Iceland had been on my bucket list since the first time Matt and I went to Europe together. We flew through Iceland on the way to Frankfurt and after watching an incredible sun rise while our plane was touching down in Keflavik I was completely intrigued. I wanted to start planning a trip there right away [and the one we were on had hardly even started].
But my logical half [aka Matt] was having a hard time getting on board with all my travel plans. And as much as I hate to admit it, he had a point. Iceland is notorious for being expensive. It’s also small and we were afraid of running out of things to do. But honestly, our biggest hesitation was the food [steamed sheep head and fermented shark didn’t sound overly appealing]. So when Matt, myself, and my mother-in-law booked a trip to the Netherlands last fall, we decided that it would be a great opportunity to stopover on the way home to ‘test it out’.
We were only going to be in Iceland for a day and a half, so my goal was to make sure we left feeling like we came, we saw, and we conquered. That way if we decided Iceland wasn’t really for us, we already did everything we wanted to do and it could still be crossed off the bucket list.
The two things that I really wanted to do during our visit were check out the Blue Lagoon and explore Reykavik.
Our flight was scheduled to land in Keflavik later in the afternoon, so we planned on stopping at the Blue Lagoon before heading into Reykavik because that gave us a full day to explore the city and check out all of it’s highlights.
The Blue Lagoon
First, if you are booking a trip to the Blue Lagoon, you have to purchase your tickets in advance. Like months in advance. We planned on being there at the end of September, and even when we bought our tickets in June, some of the days were already full.
[Pro tip: when we scheduled our visit at the Blue Lagoon, we also booked tickets for a bus that would pick us up at the airport, drive us to the Lagoon, and then take us into Reykavik when we were done. If you aren’t planning on renting a car, I would highly recommend doing this because cabs in Iceland are super expensive].
We ended up enjoying the Blue Lagoon a lot more then we expected. It’s actually pretty big, and between the swim up bar, complementary face masks, and the sauna, our 3 hour visit seemed to fly by. Looking back, I’m so happy with how the day panned out. Even with all of our luggage, stopping on the way from the airport could not have been easier and the whole experience was the perfect way to end a long day of travelling.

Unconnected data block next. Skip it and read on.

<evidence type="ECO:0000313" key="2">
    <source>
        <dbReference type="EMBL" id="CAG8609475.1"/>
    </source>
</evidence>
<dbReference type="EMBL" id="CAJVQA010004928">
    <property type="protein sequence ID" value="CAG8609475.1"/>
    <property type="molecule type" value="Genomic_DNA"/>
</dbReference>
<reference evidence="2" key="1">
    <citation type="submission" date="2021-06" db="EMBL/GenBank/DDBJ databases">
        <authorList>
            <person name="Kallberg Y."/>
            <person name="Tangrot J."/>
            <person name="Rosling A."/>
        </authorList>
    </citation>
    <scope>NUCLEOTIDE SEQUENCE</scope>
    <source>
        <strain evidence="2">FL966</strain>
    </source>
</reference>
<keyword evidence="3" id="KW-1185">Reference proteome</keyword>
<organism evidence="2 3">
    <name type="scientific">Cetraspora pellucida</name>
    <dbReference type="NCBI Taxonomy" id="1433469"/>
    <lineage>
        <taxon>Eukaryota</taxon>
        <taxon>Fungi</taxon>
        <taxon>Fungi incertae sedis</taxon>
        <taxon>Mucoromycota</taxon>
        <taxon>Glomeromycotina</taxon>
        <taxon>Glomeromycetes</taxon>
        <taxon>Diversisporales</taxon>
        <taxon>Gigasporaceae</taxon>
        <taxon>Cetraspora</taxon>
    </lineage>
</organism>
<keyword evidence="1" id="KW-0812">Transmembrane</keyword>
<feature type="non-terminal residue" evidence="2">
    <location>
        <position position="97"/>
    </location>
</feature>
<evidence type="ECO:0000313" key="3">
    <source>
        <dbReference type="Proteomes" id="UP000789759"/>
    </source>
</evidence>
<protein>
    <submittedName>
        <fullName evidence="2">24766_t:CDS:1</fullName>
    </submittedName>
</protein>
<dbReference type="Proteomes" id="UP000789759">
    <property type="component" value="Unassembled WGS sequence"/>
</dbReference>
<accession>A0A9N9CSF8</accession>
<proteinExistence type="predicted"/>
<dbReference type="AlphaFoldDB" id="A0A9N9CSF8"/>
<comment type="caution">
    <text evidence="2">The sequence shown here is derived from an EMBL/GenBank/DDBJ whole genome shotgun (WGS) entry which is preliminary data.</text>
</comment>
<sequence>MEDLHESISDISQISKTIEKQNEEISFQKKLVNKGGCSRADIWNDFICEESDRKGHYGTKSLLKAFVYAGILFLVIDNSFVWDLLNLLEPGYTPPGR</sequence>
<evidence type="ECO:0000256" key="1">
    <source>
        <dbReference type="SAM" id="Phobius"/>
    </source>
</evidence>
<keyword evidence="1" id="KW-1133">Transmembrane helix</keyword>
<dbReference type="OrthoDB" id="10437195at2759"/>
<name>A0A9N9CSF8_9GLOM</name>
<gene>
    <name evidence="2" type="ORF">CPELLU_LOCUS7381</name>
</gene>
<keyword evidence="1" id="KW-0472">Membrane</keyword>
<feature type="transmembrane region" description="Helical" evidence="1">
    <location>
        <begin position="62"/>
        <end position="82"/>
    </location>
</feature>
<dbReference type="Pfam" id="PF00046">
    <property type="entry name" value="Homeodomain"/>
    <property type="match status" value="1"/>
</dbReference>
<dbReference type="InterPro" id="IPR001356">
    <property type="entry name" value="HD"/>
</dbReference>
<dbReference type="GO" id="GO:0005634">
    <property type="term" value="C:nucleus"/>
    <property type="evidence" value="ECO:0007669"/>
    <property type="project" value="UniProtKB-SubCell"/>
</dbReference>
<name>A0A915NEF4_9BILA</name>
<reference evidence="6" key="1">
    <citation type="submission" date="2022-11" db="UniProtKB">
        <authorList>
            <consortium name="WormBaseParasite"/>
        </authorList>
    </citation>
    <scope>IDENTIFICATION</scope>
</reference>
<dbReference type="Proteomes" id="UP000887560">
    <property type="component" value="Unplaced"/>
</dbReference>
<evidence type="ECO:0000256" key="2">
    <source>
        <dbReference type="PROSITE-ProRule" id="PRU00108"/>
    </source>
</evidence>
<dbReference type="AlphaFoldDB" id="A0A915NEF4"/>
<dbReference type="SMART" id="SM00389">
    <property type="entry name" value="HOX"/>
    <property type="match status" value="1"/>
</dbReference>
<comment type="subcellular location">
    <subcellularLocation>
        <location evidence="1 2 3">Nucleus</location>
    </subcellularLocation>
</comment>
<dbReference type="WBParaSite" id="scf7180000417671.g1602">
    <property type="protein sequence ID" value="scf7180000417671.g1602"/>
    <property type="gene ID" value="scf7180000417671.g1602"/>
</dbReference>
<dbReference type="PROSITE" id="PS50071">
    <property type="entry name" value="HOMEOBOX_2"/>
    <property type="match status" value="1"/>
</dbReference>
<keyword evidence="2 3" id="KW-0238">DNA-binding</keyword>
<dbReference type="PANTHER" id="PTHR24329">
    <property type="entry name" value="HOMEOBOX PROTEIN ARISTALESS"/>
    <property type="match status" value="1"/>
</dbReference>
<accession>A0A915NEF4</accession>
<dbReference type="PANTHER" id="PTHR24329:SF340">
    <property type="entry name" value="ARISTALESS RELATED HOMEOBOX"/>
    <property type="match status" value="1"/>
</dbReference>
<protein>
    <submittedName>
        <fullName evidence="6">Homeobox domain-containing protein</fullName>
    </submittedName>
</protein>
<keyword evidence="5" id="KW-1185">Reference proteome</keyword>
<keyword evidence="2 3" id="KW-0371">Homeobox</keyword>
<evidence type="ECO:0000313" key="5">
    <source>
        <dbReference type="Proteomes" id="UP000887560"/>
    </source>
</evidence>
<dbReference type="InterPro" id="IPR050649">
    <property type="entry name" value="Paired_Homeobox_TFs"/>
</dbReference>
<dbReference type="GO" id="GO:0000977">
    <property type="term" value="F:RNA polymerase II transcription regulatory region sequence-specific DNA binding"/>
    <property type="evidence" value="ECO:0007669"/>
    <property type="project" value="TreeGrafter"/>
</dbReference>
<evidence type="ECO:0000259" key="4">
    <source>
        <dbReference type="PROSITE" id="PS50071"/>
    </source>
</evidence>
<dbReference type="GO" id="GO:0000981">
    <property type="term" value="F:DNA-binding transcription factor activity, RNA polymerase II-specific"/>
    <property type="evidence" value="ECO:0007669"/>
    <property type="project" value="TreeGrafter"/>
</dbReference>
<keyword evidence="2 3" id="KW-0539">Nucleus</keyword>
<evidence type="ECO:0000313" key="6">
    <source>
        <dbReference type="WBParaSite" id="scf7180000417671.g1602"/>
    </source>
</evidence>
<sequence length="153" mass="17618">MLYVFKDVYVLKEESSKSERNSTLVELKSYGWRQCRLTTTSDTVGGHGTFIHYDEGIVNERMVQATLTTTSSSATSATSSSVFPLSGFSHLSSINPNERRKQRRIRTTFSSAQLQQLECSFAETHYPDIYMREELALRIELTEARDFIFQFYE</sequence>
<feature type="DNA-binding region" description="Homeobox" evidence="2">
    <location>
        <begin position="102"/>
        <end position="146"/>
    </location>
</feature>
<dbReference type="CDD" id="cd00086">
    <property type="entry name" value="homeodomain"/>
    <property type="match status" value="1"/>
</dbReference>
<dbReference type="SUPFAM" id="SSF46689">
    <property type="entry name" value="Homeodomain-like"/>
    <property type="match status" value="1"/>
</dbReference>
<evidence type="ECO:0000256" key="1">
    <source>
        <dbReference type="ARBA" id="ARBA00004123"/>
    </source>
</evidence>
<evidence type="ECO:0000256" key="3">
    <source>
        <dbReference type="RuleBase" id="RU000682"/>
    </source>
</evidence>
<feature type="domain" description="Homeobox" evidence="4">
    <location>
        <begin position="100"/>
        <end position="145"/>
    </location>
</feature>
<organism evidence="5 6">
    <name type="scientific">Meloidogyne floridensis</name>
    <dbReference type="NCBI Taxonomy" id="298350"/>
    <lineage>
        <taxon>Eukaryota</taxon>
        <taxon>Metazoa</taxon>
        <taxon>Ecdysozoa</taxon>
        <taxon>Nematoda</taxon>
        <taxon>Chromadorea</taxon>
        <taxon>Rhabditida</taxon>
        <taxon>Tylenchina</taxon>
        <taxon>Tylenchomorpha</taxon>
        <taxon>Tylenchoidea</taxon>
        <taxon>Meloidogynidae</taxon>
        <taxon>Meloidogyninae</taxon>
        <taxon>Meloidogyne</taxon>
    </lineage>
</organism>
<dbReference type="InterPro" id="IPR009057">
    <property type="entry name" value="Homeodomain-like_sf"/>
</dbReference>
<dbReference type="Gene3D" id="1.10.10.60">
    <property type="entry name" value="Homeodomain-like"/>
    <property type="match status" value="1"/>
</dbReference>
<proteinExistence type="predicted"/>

We stayed at the CenterHotel Midgardur and after a lovely complimentary breakfast at the hotel, we set out to explore the city. The hotel is located right at the end of Laugavegur, the main shopping street, so we spent the most of the morning browsing the cute little shops as we worked our way towards the harbor.
Along the way we stopped at Hallgrimskirkja, Iceland’s iconic Lutheran church, and one of the biggest highlights of the city.
One thing that really stood out to me about this church was how simple it was. I loved how it incorporated some of the architectural detailing that you would expect of a European cathedral without all of the ornamentation.
The top of the church tower offers a beautiful 360 degree view of the city and the surrounding landscape. I didn’t realize how much more intense the sunlight would be that far north, and I loved how much the buildings popped out against all the blue from the sky and the ocean.
After checking out the cathedral, we continued down to the Harpa Concert Hall and the Sun Voyager.
Around lunch we stopped at Jamie’s Italian. I really didn’t expect to find good Italian in Iceland, but the food here was delicious [and there were no steamed sheep heads to be found 🙂 ].
After lunch we wandered across the street over to Reykjavik’s oldest church [Domkirkjan], City Hall, and Reykjavikurtjorn which is the city’s pond.
Last on our list was the Old Harbor [which turned out to be a bit disappointing]. I assumed we would find some cute shops and adorable fishing boats but as it turned out, it was mostly whale watching kiosks and industrial ships. Needless to say, we didn’t stay very long.
If all you want to do is get a taste of Iceland, I think what we did is perfect. Reykjavik is very small, and we were able to see most [if not all] of the city’s highlights in a day. Even though I would love to go back one day and see more of the landscape, I do feel like I was able to cross it off my bucket list.